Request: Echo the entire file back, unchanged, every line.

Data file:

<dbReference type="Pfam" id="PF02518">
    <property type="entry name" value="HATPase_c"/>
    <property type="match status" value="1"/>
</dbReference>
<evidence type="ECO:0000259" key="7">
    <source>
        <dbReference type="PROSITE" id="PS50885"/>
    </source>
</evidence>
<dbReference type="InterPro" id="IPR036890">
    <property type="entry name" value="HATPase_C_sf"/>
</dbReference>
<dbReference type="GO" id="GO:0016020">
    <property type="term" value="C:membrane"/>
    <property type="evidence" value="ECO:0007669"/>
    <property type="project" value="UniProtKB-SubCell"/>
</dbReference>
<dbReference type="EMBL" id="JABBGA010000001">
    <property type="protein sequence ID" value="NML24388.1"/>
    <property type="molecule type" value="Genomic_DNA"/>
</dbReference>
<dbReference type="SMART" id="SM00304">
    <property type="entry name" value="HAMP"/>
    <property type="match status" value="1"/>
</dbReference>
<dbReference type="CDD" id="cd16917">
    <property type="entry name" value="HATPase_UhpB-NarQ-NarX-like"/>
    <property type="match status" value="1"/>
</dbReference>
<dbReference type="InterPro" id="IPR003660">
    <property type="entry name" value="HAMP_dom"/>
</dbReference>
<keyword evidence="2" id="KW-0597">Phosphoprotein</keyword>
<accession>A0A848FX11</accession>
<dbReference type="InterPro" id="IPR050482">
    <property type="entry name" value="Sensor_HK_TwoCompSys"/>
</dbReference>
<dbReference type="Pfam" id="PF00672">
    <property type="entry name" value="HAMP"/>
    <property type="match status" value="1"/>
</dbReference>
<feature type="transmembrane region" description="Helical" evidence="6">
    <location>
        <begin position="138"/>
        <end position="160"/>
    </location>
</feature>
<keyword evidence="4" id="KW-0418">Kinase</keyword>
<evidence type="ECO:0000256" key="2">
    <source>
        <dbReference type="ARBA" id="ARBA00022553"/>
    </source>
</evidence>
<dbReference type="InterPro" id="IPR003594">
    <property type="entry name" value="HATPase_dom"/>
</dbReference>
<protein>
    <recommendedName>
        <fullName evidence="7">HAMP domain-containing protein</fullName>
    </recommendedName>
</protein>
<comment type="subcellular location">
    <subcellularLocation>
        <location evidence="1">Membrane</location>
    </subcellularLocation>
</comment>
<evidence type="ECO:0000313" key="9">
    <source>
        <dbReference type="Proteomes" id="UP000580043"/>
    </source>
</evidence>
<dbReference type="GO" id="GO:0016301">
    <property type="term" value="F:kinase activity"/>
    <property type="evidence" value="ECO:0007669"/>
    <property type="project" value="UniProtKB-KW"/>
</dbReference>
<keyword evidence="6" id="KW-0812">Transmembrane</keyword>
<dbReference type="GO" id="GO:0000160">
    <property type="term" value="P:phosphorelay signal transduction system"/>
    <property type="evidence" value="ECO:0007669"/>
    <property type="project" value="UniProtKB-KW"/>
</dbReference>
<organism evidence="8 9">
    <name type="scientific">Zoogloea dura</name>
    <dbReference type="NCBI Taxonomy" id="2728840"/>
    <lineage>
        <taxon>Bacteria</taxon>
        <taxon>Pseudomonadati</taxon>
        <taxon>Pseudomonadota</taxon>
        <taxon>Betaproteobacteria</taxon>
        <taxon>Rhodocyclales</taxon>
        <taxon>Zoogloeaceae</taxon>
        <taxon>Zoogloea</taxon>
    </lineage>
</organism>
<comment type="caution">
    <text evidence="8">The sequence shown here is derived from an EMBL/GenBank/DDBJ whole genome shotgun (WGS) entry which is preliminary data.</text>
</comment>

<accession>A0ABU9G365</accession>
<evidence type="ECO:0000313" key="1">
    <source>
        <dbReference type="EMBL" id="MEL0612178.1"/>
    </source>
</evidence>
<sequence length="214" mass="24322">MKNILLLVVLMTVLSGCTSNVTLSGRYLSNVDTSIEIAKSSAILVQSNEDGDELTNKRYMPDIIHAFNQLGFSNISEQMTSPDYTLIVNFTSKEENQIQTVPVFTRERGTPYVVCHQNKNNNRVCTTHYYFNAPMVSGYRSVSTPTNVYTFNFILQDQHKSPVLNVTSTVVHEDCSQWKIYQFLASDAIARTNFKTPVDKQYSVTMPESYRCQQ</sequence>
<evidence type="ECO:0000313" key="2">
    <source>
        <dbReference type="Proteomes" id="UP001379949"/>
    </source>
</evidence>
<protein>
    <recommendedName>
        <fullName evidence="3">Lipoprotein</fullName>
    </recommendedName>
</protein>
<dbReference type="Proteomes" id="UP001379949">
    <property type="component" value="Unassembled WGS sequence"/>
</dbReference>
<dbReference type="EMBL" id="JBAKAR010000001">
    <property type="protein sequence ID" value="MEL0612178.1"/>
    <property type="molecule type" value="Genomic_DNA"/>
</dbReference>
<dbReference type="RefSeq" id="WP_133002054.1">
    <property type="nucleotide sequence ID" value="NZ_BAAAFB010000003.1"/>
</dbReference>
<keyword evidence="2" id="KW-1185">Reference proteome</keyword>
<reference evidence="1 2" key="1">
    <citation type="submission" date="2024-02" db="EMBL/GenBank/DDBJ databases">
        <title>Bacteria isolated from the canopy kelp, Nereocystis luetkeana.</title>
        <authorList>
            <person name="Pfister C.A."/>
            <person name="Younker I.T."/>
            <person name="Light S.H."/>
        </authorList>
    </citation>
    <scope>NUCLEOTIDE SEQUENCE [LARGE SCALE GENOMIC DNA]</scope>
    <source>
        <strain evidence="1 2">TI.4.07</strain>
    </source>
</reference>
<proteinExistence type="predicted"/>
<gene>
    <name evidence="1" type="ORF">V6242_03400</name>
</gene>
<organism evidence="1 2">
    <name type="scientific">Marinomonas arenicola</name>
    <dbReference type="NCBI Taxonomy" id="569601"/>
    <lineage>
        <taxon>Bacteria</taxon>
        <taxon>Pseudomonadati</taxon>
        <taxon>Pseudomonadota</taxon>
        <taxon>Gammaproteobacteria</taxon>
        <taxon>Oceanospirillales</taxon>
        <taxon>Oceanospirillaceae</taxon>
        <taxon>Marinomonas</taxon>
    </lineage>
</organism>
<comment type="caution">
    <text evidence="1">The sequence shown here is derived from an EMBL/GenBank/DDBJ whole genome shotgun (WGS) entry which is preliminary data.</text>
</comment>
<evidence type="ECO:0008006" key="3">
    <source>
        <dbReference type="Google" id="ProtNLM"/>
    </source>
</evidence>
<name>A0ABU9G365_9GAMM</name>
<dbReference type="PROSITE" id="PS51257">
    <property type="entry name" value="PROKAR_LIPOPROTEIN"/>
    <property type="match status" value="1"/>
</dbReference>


<dbReference type="Pfam" id="PF02518">
    <property type="entry name" value="HATPase_c"/>
    <property type="match status" value="1"/>
</dbReference>
<evidence type="ECO:0000259" key="7">
    <source>
        <dbReference type="PROSITE" id="PS50885"/>
    </source>
</evidence>
<dbReference type="InterPro" id="IPR036890">
    <property type="entry name" value="HATPase_C_sf"/>
</dbReference>
<dbReference type="GO" id="GO:0016020">
    <property type="term" value="C:membrane"/>
    <property type="evidence" value="ECO:0007669"/>
    <property type="project" value="UniProtKB-SubCell"/>
</dbReference>
<dbReference type="EMBL" id="JABBGA010000001">
    <property type="protein sequence ID" value="NML24388.1"/>
    <property type="molecule type" value="Genomic_DNA"/>
</dbReference>
<dbReference type="SMART" id="SM00304">
    <property type="entry name" value="HAMP"/>
    <property type="match status" value="1"/>
</dbReference>
<dbReference type="CDD" id="cd16917">
    <property type="entry name" value="HATPase_UhpB-NarQ-NarX-like"/>
    <property type="match status" value="1"/>
</dbReference>
<dbReference type="InterPro" id="IPR003660">
    <property type="entry name" value="HAMP_dom"/>
</dbReference>
<keyword evidence="2" id="KW-0597">Phosphoprotein</keyword>
<accession>A0A848FX11</accession>
<dbReference type="InterPro" id="IPR050482">
    <property type="entry name" value="Sensor_HK_TwoCompSys"/>
</dbReference>
<dbReference type="Pfam" id="PF00672">
    <property type="entry name" value="HAMP"/>
    <property type="match status" value="1"/>
</dbReference>
<feature type="transmembrane region" description="Helical" evidence="6">
    <location>
        <begin position="138"/>
        <end position="160"/>
    </location>
</feature>
<keyword evidence="4" id="KW-0418">Kinase</keyword>
<evidence type="ECO:0000256" key="2">
    <source>
        <dbReference type="ARBA" id="ARBA00022553"/>
    </source>
</evidence>
<dbReference type="InterPro" id="IPR003594">
    <property type="entry name" value="HATPase_dom"/>
</dbReference>
<protein>
    <recommendedName>
        <fullName evidence="7">HAMP domain-containing protein</fullName>
    </recommendedName>
</protein>
<comment type="subcellular location">
    <subcellularLocation>
        <location evidence="1">Membrane</location>
    </subcellularLocation>
</comment>
<evidence type="ECO:0000313" key="9">
    <source>
        <dbReference type="Proteomes" id="UP000580043"/>
    </source>
</evidence>
<dbReference type="GO" id="GO:0016301">
    <property type="term" value="F:kinase activity"/>
    <property type="evidence" value="ECO:0007669"/>
    <property type="project" value="UniProtKB-KW"/>
</dbReference>
<keyword evidence="6" id="KW-0812">Transmembrane</keyword>
<dbReference type="GO" id="GO:0000160">
    <property type="term" value="P:phosphorelay signal transduction system"/>
    <property type="evidence" value="ECO:0007669"/>
    <property type="project" value="UniProtKB-KW"/>
</dbReference>
<organism evidence="8 9">
    <name type="scientific">Zoogloea dura</name>
    <dbReference type="NCBI Taxonomy" id="2728840"/>
    <lineage>
        <taxon>Bacteria</taxon>
        <taxon>Pseudomonadati</taxon>
        <taxon>Pseudomonadota</taxon>
        <taxon>Betaproteobacteria</taxon>
        <taxon>Rhodocyclales</taxon>
        <taxon>Zoogloeaceae</taxon>
        <taxon>Zoogloea</taxon>
    </lineage>
</organism>
<comment type="caution">
    <text evidence="8">The sequence shown here is derived from an EMBL/GenBank/DDBJ whole genome shotgun (WGS) entry which is preliminary data.</text>
</comment>

<accession>A0ABU9G365</accession>
<evidence type="ECO:0000313" key="1">
    <source>
        <dbReference type="EMBL" id="MEL0612178.1"/>
    </source>
</evidence>
<sequence length="214" mass="24322">MKNILLLVVLMTVLSGCTSNVTLSGRYLSNVDTSIEIAKSSAILVQSNEDGDELTNKRYMPDIIHAFNQLGFSNISEQMTSPDYTLIVNFTSKEENQIQTVPVFTRERGTPYVVCHQNKNNNRVCTTHYYFNAPMVSGYRSVSTPTNVYTFNFILQDQHKSPVLNVTSTVVHEDCSQWKIYQFLASDAIARTNFKTPVDKQYSVTMPESYRCQQ</sequence>
<evidence type="ECO:0000313" key="2">
    <source>
        <dbReference type="Proteomes" id="UP001379949"/>
    </source>
</evidence>
<protein>
    <recommendedName>
        <fullName evidence="3">Lipoprotein</fullName>
    </recommendedName>
</protein>
<dbReference type="Proteomes" id="UP001379949">
    <property type="component" value="Unassembled WGS sequence"/>
</dbReference>
<dbReference type="EMBL" id="JBAKAR010000001">
    <property type="protein sequence ID" value="MEL0612178.1"/>
    <property type="molecule type" value="Genomic_DNA"/>
</dbReference>
<dbReference type="RefSeq" id="WP_133002054.1">
    <property type="nucleotide sequence ID" value="NZ_BAAAFB010000003.1"/>
</dbReference>
<keyword evidence="2" id="KW-1185">Reference proteome</keyword>
<reference evidence="1 2" key="1">
    <citation type="submission" date="2024-02" db="EMBL/GenBank/DDBJ databases">
        <title>Bacteria isolated from the canopy kelp, Nereocystis luetkeana.</title>
        <authorList>
            <person name="Pfister C.A."/>
            <person name="Younker I.T."/>
            <person name="Light S.H."/>
        </authorList>
    </citation>
    <scope>NUCLEOTIDE SEQUENCE [LARGE SCALE GENOMIC DNA]</scope>
    <source>
        <strain evidence="1 2">TI.4.07</strain>
    </source>
</reference>
<proteinExistence type="predicted"/>
<gene>
    <name evidence="1" type="ORF">V6242_03400</name>
</gene>
<organism evidence="1 2">
    <name type="scientific">Marinomonas arenicola</name>
    <dbReference type="NCBI Taxonomy" id="569601"/>
    <lineage>
        <taxon>Bacteria</taxon>
        <taxon>Pseudomonadati</taxon>
        <taxon>Pseudomonadota</taxon>
        <taxon>Gammaproteobacteria</taxon>
        <taxon>Oceanospirillales</taxon>
        <taxon>Oceanospirillaceae</taxon>
        <taxon>Marinomonas</taxon>
    </lineage>
</organism>
<comment type="caution">
    <text evidence="1">The sequence shown here is derived from an EMBL/GenBank/DDBJ whole genome shotgun (WGS) entry which is preliminary data.</text>
</comment>
<evidence type="ECO:0008006" key="3">
    <source>
        <dbReference type="Google" id="ProtNLM"/>
    </source>
</evidence>
<name>A0ABU9G365_9GAMM</name>
<dbReference type="PROSITE" id="PS51257">
    <property type="entry name" value="PROKAR_LIPOPROTEIN"/>
    <property type="match status" value="1"/>
</dbReference>